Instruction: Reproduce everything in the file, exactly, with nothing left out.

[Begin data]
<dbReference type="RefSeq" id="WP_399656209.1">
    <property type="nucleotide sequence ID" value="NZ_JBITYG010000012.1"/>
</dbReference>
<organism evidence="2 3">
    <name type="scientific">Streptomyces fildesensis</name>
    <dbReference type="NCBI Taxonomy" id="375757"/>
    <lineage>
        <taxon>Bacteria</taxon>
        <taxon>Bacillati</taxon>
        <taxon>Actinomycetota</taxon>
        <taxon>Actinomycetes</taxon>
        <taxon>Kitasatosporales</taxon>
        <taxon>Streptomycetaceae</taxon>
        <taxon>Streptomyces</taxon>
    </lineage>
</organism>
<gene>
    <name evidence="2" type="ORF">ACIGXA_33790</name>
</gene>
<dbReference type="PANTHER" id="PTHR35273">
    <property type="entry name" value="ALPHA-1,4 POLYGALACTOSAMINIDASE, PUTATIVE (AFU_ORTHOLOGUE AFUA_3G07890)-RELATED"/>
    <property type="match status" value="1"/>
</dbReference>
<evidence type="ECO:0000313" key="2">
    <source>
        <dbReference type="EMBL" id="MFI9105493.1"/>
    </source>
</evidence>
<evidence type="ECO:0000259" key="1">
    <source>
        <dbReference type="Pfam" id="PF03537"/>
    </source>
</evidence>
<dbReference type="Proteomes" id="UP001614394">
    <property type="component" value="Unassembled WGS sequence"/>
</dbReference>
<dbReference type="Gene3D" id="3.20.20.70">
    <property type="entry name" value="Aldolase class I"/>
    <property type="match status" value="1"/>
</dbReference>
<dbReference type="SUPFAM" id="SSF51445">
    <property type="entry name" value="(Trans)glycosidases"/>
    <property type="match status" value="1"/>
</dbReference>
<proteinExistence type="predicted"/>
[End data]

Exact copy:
<dbReference type="RefSeq" id="WP_399656209.1">
    <property type="nucleotide sequence ID" value="NZ_JBITYG010000012.1"/>
</dbReference>
<organism evidence="2 3">
    <name type="scientific">Streptomyces fildesensis</name>
    <dbReference type="NCBI Taxonomy" id="375757"/>
    <lineage>
        <taxon>Bacteria</taxon>
        <taxon>Bacillati</taxon>
        <taxon>Actinomycetota</taxon>
        <taxon>Actinomycetes</taxon>
        <taxon>Kitasatosporales</taxon>
        <taxon>Streptomycetaceae</taxon>
        <taxon>Streptomyces</taxon>
    </lineage>
</organism>
<gene>
    <name evidence="2" type="ORF">ACIGXA_33790</name>
</gene>
<dbReference type="PANTHER" id="PTHR35273">
    <property type="entry name" value="ALPHA-1,4 POLYGALACTOSAMINIDASE, PUTATIVE (AFU_ORTHOLOGUE AFUA_3G07890)-RELATED"/>
    <property type="match status" value="1"/>
</dbReference>
<evidence type="ECO:0000313" key="2">
    <source>
        <dbReference type="EMBL" id="MFI9105493.1"/>
    </source>
</evidence>
<evidence type="ECO:0000259" key="1">
    <source>
        <dbReference type="Pfam" id="PF03537"/>
    </source>
</evidence>
<dbReference type="Proteomes" id="UP001614394">
    <property type="component" value="Unassembled WGS sequence"/>
</dbReference>
<dbReference type="Gene3D" id="3.20.20.70">
    <property type="entry name" value="Aldolase class I"/>
    <property type="match status" value="1"/>
</dbReference>
<dbReference type="SUPFAM" id="SSF51445">
    <property type="entry name" value="(Trans)glycosidases"/>
    <property type="match status" value="1"/>
</dbReference>
<proteinExistence type="predicted"/>